Madeline McInnis punting

For Madeline McInnis, who has just completed an MPhil in Film and Screen Studies, the autonomy the course offered was a key factor in her choice to come to Cambridge.

“The decision really came down to the thesis,” she explains. “I had already completed a Masters assessed by coursework, but I wanted the opportunity to focus on my own research, and to put my research and writing into closer focus. The MPhil at Cambridge was very self-guided.”

For the 30,000 word thesis on which she was assessed, Madeline chose to concentrate on the war film, and specifically how digital imaging helps to create a sense of horror, looking at films of the past 25 years.

“I’m using Saving Private Ryan (1998) as a turning point, as that was the first time when digital effects were used in narrative film to recreate the realities of war. I’m interested in how digital imaging helps to present horror, and how ideas of realism change. Since 2017 there have been Oscar winners almost every year focusing on the World Wars and using digital techniques.”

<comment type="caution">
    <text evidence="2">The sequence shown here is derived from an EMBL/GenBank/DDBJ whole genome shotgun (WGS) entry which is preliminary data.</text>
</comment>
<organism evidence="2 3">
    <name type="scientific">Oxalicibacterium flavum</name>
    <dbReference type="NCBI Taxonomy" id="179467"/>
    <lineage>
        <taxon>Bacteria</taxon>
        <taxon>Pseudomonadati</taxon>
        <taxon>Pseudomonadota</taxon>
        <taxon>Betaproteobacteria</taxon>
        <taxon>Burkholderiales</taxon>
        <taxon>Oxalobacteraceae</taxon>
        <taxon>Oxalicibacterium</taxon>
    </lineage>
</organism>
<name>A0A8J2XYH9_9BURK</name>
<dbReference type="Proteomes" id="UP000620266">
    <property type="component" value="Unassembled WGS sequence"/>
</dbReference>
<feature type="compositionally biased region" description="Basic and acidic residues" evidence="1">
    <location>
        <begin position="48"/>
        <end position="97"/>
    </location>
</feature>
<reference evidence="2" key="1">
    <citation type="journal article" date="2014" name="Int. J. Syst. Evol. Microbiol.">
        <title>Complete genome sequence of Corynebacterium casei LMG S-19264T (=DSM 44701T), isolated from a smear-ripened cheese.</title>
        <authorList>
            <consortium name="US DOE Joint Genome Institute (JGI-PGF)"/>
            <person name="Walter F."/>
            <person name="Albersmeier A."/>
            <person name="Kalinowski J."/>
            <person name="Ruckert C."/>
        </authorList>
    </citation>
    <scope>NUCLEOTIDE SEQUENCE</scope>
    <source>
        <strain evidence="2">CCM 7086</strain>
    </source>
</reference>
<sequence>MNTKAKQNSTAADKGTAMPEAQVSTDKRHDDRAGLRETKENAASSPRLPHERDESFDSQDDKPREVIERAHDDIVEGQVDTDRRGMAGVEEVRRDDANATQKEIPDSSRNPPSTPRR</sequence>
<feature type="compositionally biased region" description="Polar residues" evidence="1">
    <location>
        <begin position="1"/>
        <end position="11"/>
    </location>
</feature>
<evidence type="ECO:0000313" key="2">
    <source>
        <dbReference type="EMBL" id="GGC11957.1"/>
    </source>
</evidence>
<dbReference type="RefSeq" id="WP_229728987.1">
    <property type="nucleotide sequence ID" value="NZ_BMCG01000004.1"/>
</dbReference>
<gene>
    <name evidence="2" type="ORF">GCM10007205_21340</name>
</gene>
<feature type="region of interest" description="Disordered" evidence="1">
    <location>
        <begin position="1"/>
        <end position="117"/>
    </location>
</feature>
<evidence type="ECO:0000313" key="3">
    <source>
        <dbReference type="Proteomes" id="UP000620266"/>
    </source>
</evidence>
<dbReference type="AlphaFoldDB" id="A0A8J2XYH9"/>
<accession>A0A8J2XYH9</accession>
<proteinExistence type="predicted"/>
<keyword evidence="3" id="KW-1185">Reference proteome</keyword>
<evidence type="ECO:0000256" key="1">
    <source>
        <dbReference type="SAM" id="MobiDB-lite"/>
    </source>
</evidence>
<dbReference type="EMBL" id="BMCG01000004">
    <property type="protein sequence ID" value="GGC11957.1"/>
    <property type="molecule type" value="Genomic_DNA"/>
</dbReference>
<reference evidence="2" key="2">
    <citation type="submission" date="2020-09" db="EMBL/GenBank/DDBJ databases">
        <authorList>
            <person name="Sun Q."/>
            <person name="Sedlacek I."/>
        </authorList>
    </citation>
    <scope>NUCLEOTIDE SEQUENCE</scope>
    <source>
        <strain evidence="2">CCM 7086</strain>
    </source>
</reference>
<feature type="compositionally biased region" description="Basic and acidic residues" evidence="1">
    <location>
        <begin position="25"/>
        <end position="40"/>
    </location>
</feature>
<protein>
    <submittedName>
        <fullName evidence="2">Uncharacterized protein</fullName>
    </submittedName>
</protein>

Within this focal point, Madeline also explored films from a German perspective, with a particular emphasis on All Quiet on the Western Front (2022) and films about the role of animals in war, looking closely at War Horse (2011).

Before coming to Darwin, she completed an undergraduate degree in Film Studies and History, and a Masters in English, both at Ontario’s Wilfrid Laurier University, before spending several years working in arts journalism and teaching writing. This additional life experience meant that she particularly valued the Darwin community’s variety and maturity.

“I really liked how international College was. Everyone in my building was from outside the UK, and no two of us were from the same country. On my floor, all bar one of us were mature students. I liked the self-sufficient nature of the set-up – we could cook for ourselves, and had lots of dinners together.”

Perhaps unsurprisingly, Madeline served as President of the Darwin College Film Society, as well as as a member of the Punt Club and Beekeeping Society. As one of just a small number of Film Studies students in College, she enjoyed the opportunity to get to know people from a diversity of academic backgrounds.

“College was a great way to meet people in different fields – I had friends doing biochemistry who I never would have come across otherwise. It was great to be in a community built around postgraduate life.”

Madeline will graduate this weekend with an MPhil in Film and Screen Studies.

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